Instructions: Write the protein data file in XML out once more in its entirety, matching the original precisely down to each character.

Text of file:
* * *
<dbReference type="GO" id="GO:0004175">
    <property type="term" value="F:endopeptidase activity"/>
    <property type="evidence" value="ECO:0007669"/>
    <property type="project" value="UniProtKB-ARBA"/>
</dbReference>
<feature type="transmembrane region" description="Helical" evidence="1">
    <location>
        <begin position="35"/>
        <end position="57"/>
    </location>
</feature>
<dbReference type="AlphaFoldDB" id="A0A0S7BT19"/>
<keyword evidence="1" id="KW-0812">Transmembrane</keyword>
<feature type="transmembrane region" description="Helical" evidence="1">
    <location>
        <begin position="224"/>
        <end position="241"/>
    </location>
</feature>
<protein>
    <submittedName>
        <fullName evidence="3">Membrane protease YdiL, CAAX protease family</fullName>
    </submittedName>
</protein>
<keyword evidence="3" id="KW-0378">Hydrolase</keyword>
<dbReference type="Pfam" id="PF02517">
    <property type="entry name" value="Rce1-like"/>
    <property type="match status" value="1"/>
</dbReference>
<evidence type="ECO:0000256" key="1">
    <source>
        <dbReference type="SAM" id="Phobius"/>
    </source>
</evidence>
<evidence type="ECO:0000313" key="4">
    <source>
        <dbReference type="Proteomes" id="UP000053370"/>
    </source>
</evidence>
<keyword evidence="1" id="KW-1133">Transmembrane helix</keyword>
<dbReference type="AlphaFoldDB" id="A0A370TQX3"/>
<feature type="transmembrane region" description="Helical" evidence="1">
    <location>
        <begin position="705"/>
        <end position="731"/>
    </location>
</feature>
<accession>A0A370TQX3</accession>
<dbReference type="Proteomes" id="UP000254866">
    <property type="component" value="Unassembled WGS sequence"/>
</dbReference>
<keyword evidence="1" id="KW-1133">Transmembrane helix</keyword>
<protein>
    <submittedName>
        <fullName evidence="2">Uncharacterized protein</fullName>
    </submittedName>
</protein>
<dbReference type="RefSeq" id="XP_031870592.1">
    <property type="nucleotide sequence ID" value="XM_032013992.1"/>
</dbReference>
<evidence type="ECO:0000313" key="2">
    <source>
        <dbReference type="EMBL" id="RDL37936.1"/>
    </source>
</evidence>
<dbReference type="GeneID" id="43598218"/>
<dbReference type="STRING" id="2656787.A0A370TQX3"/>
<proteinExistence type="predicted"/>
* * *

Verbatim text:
<dbReference type="GO" id="GO:0004175">
    <property type="term" value="F:endopeptidase activity"/>
    <property type="evidence" value="ECO:0007669"/>
    <property type="project" value="UniProtKB-ARBA"/>
</dbReference>
<feature type="transmembrane region" description="Helical" evidence="1">
    <location>
        <begin position="35"/>
        <end position="57"/>
    </location>
</feature>
<dbReference type="AlphaFoldDB" id="A0A0S7BT19"/>
<keyword evidence="1" id="KW-0812">Transmembrane</keyword>
<feature type="transmembrane region" description="Helical" evidence="1">
    <location>
        <begin position="224"/>
        <end position="241"/>
    </location>
</feature>
<protein>
    <submittedName>
        <fullName evidence="3">Membrane protease YdiL, CAAX protease family</fullName>
    </submittedName>
</protein>
<keyword evidence="3" id="KW-0378">Hydrolase</keyword>
<dbReference type="Pfam" id="PF02517">
    <property type="entry name" value="Rce1-like"/>
    <property type="match status" value="1"/>
</dbReference>
<evidence type="ECO:0000256" key="1">
    <source>
        <dbReference type="SAM" id="Phobius"/>
    </source>
</evidence>
<evidence type="ECO:0000313" key="4">
    <source>
        <dbReference type="Proteomes" id="UP000053370"/>
    </source>
</evidence>
<keyword evidence="1" id="KW-1133">Transmembrane helix</keyword>
<dbReference type="AlphaFoldDB" id="A0A370TQX3"/>
<feature type="transmembrane region" description="Helical" evidence="1">
    <location>
        <begin position="705"/>
        <end position="731"/>
    </location>
</feature>
<accession>A0A370TQX3</accession>
<dbReference type="Proteomes" id="UP000254866">
    <property type="component" value="Unassembled WGS sequence"/>
</dbReference>
<keyword evidence="1" id="KW-1133">Transmembrane helix</keyword>
<protein>
    <submittedName>
        <fullName evidence="2">Uncharacterized protein</fullName>
    </submittedName>
</protein>
<dbReference type="RefSeq" id="XP_031870592.1">
    <property type="nucleotide sequence ID" value="XM_032013992.1"/>
</dbReference>
<evidence type="ECO:0000313" key="2">
    <source>
        <dbReference type="EMBL" id="RDL37936.1"/>
    </source>
</evidence>
<dbReference type="GeneID" id="43598218"/>
<dbReference type="STRING" id="2656787.A0A370TQX3"/>
<proteinExistence type="predicted"/>